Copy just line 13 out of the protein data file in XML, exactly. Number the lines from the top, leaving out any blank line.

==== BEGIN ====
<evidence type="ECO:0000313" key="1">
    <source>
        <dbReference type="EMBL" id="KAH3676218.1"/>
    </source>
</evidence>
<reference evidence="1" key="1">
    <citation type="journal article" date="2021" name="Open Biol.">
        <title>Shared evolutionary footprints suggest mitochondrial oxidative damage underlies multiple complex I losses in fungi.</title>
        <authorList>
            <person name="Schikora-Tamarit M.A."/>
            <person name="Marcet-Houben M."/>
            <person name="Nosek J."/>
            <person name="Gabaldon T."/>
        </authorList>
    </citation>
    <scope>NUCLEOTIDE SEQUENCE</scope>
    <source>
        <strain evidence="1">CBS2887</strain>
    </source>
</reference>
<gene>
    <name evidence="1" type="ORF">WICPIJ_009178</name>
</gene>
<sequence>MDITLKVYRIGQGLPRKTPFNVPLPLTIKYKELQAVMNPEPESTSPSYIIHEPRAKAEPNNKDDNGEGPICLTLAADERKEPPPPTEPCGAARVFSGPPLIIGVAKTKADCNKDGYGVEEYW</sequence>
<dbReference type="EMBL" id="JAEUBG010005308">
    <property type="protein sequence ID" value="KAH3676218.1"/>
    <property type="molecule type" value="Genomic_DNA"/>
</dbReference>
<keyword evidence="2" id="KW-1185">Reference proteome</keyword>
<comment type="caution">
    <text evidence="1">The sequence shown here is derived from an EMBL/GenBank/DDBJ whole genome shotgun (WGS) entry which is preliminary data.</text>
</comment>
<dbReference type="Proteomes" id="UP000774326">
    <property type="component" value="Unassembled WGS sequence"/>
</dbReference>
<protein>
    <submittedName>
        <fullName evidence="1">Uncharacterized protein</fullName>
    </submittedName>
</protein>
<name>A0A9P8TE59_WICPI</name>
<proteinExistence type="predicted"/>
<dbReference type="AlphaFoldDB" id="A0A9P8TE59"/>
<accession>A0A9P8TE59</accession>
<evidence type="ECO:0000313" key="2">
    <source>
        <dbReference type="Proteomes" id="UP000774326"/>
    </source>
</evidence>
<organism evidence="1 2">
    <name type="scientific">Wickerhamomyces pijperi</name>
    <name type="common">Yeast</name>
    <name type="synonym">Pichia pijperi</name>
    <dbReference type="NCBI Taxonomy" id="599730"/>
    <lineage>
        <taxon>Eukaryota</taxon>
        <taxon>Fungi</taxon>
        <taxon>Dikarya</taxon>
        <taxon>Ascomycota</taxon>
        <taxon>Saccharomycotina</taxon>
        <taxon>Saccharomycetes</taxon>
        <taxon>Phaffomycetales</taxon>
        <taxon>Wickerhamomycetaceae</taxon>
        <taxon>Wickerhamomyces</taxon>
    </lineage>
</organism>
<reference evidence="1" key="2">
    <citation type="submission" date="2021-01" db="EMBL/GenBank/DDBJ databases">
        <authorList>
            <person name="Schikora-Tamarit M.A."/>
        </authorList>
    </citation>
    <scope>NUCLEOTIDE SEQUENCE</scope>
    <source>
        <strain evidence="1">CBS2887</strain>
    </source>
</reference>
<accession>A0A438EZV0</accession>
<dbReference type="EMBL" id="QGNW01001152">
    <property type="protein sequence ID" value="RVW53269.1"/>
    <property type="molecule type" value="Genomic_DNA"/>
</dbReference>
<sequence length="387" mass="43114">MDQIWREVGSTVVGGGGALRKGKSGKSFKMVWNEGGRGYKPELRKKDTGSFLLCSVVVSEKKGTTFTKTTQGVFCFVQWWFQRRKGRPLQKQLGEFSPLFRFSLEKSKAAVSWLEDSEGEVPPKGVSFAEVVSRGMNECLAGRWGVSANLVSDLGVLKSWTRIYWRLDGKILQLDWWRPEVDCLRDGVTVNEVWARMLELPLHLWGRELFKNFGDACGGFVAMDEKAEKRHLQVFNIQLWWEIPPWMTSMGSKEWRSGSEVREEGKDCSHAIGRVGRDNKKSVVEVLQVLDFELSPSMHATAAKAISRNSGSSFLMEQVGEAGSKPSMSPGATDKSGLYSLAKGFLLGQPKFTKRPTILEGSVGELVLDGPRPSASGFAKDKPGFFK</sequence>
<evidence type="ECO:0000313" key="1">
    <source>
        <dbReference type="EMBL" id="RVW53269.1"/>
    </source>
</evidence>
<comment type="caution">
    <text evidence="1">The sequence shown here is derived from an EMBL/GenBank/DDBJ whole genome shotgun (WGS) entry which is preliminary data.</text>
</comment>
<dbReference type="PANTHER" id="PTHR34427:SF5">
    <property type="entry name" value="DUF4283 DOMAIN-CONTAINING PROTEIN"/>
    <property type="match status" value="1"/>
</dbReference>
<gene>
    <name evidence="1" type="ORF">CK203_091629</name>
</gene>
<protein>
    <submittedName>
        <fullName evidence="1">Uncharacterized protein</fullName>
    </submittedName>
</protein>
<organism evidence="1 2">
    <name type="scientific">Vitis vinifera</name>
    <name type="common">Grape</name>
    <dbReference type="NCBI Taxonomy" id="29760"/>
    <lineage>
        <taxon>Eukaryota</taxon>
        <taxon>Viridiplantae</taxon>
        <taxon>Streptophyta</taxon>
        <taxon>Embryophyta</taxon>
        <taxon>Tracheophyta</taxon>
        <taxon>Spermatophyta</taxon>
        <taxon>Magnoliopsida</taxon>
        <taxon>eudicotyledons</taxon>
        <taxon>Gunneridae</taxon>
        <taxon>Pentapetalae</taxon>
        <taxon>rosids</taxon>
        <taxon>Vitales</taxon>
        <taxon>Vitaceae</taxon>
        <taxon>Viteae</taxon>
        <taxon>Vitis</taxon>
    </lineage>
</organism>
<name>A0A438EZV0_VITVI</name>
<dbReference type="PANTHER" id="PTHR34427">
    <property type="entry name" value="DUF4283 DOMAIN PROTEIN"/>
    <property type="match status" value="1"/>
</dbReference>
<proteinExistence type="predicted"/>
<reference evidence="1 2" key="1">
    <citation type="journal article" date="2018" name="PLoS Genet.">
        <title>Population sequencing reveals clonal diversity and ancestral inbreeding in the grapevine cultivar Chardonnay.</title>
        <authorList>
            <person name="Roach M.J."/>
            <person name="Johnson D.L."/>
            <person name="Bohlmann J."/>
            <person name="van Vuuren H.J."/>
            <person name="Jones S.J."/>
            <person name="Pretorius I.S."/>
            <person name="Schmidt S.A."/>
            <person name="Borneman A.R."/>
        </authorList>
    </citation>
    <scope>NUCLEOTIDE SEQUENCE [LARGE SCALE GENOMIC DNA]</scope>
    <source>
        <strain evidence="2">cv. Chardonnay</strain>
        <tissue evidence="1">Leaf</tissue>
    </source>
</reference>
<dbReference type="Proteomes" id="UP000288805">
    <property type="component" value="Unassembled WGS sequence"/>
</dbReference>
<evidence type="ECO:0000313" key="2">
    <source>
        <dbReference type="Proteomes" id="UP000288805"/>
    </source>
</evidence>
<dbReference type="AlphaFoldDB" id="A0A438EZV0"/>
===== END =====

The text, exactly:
            <person name="Gabaldon T."/>